When it comes to the question of what a victim can do if their voice is cloned without permission, Danielle S. Van Lier, an experienced technology, IP, and entertainment attorney with a background in representing talent and expertise in the entertainment guilds and AIlays it out straight: "This question depends on the context and the jurisdiction. Focusing on the U.S., generally, the simple act of cloning the voice is unlikely to be considered a violation of the law; in most cases, the violation will come from how it is used. In most US states, laws like the right of publicity will provide some recourse for the victim, particularly if the voice is used in a commercial manner. Other laws, such as false light or defamation, might apply if the person is made to speak in a way that is false or objectionable."

But it's not just about the individual victim. Van Lier emphasizes the broader societal implications of unauthorized voice cloning: "It is becoming critical that we get this kind of legislation, not just because of the risks for the individuals whose voices or likenesses are used, but also to protect the people who hear or see them and might be misled. We have seen people scammed out of money by voice clones of their relatives, sometimes in pretty horrible ways, like claiming to have been kidnapped or in an accident. A robocall with a voice clone of President Biden urged people not to vote in the New Hampshire presidential primary election. There is a real danger from voice clones."

But how about our favorite entertainment industry? As explained to me by John Michael Eden, "Someone like Taylor Swift, U2, or Michael Jackson, when they do deals with music companies and music publishers, they often receive upfront fees and then a bonus structure based on how their work performs. In exchange, these artists sign over certain rights to their music. The specific recorded expression (often called the master copyright) is typically acquired by the music label, but in a more important sense, the artist still owns their voice. In other words, an artist doesn’t sell her “voice” to the music publisher. "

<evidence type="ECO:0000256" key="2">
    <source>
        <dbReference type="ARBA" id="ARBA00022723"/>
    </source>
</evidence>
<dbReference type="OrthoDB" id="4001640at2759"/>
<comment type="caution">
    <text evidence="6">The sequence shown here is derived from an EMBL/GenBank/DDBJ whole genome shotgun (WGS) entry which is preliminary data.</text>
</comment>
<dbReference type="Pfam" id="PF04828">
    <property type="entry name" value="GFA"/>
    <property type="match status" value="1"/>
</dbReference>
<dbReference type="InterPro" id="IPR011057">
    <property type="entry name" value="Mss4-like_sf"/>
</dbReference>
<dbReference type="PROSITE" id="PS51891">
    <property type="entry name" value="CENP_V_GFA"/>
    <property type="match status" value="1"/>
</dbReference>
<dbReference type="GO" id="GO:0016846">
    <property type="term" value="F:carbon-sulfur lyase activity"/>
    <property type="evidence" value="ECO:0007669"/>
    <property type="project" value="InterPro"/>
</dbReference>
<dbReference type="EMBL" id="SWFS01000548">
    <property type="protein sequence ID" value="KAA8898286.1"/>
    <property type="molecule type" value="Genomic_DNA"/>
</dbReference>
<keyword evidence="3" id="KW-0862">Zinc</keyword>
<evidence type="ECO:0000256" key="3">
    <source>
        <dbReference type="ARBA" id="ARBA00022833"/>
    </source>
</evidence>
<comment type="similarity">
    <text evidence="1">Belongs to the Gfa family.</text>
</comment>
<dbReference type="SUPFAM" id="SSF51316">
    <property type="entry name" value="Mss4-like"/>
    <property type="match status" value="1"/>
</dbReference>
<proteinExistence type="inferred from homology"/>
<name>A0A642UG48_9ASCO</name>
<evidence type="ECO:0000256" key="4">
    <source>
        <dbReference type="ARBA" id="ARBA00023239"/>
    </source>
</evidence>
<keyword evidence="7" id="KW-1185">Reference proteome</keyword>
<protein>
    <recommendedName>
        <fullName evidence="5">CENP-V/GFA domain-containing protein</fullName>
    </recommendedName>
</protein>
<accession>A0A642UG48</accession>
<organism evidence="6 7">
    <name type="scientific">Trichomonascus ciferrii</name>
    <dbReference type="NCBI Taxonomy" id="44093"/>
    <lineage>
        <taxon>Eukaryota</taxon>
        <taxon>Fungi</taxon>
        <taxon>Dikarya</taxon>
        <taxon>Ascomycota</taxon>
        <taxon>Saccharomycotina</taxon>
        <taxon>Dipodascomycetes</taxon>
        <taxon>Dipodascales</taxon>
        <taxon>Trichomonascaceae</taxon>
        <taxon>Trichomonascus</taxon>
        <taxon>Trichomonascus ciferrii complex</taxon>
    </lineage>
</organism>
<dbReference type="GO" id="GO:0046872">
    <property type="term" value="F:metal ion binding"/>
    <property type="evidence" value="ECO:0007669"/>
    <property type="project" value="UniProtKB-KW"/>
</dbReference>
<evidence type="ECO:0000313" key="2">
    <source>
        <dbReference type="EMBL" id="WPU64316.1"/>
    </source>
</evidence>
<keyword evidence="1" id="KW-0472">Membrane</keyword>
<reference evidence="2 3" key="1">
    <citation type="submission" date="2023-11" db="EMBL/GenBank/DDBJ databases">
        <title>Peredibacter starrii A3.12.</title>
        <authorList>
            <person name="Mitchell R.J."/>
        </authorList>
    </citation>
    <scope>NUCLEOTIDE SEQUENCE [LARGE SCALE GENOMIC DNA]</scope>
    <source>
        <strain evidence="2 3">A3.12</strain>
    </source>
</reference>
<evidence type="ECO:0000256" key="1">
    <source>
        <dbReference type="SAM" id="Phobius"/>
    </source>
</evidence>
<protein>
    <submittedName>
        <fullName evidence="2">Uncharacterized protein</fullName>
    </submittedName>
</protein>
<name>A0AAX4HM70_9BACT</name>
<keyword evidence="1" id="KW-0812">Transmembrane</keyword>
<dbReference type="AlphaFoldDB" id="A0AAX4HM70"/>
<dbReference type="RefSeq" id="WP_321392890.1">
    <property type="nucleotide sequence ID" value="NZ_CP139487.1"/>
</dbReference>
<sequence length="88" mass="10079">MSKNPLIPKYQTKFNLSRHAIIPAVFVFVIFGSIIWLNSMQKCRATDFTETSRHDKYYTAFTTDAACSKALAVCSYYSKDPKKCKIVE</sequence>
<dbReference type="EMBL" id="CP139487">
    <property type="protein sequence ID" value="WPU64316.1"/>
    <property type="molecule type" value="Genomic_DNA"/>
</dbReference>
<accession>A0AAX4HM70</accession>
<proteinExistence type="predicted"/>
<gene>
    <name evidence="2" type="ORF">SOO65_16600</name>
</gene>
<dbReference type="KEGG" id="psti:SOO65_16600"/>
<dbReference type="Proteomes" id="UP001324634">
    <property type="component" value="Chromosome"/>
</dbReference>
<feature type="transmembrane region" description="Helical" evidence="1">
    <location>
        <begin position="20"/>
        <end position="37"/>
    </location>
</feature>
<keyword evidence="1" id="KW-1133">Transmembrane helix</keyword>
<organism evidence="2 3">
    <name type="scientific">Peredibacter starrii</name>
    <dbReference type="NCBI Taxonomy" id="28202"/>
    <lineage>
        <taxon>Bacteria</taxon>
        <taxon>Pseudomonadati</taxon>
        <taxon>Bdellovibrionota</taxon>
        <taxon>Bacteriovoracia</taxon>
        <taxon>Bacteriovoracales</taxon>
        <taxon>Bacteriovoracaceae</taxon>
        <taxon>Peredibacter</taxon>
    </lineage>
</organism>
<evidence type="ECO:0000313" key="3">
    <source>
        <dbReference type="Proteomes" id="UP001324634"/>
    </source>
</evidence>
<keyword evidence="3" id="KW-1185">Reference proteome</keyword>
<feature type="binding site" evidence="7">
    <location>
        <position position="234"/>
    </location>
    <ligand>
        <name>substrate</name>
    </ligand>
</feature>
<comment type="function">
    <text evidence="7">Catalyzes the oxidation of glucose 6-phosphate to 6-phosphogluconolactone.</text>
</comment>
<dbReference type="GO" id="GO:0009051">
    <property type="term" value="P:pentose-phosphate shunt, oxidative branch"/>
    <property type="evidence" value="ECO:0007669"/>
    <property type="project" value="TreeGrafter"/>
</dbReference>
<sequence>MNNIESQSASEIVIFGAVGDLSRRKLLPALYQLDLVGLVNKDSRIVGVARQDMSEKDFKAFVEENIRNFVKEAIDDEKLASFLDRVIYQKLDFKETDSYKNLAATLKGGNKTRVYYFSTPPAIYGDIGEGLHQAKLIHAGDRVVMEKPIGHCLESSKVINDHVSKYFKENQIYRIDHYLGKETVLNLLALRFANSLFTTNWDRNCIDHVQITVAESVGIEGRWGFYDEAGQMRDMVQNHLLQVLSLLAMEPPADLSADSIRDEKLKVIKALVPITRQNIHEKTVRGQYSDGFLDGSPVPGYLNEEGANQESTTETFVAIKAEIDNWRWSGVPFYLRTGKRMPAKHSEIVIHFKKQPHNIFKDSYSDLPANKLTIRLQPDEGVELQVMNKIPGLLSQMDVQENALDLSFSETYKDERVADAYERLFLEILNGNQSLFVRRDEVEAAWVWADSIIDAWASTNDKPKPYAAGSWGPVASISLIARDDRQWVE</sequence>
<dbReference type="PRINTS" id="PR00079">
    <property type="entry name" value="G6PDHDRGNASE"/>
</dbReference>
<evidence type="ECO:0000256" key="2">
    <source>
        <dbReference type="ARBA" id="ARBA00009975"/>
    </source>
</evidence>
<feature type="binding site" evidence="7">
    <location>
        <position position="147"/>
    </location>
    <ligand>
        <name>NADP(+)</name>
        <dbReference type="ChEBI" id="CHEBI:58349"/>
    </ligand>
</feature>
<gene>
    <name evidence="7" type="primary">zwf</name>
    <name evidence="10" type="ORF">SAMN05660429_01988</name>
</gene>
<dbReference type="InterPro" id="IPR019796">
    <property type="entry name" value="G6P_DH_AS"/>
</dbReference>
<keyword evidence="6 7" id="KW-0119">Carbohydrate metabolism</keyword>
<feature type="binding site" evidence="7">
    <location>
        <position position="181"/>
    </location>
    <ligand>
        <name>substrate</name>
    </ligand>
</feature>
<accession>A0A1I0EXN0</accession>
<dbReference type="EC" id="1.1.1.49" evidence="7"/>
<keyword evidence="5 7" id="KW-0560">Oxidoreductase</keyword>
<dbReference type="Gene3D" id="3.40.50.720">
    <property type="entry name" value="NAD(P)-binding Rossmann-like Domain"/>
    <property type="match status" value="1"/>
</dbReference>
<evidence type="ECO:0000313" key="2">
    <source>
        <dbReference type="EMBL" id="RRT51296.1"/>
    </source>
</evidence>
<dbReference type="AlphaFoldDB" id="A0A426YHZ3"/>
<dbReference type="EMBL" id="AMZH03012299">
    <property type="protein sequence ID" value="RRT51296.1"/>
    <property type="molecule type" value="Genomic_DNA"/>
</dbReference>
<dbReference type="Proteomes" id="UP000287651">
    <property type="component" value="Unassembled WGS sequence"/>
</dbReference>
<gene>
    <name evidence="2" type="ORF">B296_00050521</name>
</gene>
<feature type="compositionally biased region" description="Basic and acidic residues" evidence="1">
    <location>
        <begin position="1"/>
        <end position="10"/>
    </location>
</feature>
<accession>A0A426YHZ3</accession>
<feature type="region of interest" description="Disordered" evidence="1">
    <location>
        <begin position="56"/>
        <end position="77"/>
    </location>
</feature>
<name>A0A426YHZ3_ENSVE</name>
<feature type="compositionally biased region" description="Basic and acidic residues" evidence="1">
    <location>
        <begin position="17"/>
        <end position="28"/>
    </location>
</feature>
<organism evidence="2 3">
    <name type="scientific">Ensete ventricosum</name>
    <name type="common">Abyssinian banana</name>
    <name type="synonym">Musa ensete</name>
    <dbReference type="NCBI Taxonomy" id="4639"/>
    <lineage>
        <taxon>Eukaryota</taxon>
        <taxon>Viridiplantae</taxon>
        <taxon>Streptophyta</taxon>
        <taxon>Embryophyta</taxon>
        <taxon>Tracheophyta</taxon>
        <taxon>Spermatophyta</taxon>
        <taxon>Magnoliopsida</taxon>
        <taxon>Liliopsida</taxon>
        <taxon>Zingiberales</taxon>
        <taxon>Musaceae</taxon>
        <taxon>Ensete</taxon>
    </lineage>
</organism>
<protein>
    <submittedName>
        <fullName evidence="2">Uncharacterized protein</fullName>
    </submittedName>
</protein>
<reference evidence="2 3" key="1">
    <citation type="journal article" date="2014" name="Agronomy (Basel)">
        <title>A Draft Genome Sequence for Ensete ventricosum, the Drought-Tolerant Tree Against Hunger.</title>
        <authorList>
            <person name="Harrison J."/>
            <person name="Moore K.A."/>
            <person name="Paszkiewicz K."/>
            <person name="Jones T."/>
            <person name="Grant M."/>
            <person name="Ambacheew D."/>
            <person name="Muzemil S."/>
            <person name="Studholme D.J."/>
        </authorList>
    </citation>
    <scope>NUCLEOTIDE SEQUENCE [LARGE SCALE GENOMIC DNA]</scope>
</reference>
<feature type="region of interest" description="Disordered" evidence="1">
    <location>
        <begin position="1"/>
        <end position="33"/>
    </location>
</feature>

But what happens when an AI company partners with a label to train its model on licensed content, and the artist is against this use of their voice? According to Eden (who, by that point in our conversation, knew that my favorite artist was Daft Punk), it's a bit like the Wild West out there.

“To keep it even more simple: let's say I go out and spend a month pulling all of Daft Punk's work, and I take a couple of other adjacent experimental electronic bands and throw them in there, so there's like six bands in total, but Daft Punk makes up about 30% of the content I train my model on. So when you start hearing the product of my project, you're like, wow, this sounds so much like Daft Punk. Daft Punk (assuming they own the master copyrights to the work I borrowed) could go after me for using their music to train my model.  The legal claim is simple: By taking in all of that music from Daft Punk, I had to create a temporary copy of it in my model, and that temporary copy violates the exclusive right of reproduction that copyright holders enjoy under US law. But once you get to the generative AI phase, where I'm releasing new stuff, the legal claims are hard to make.  The reason that they’re challenging to make is that under existing federal copyright law it’s not clear that generative AI content is a derivative work.  You see, copyright holders do have an exclusive right to make derivative works of their protected content. And that’s the challenge for Daft Punk. In our hypothetical, they’d have to show that we made a derivative work. That’s tough because our AI model ingested a lot of different music to create something that is not — if you look under the hood of the AI model— a derivative of any specific input into the system at the training phase. The generated content truly is new..."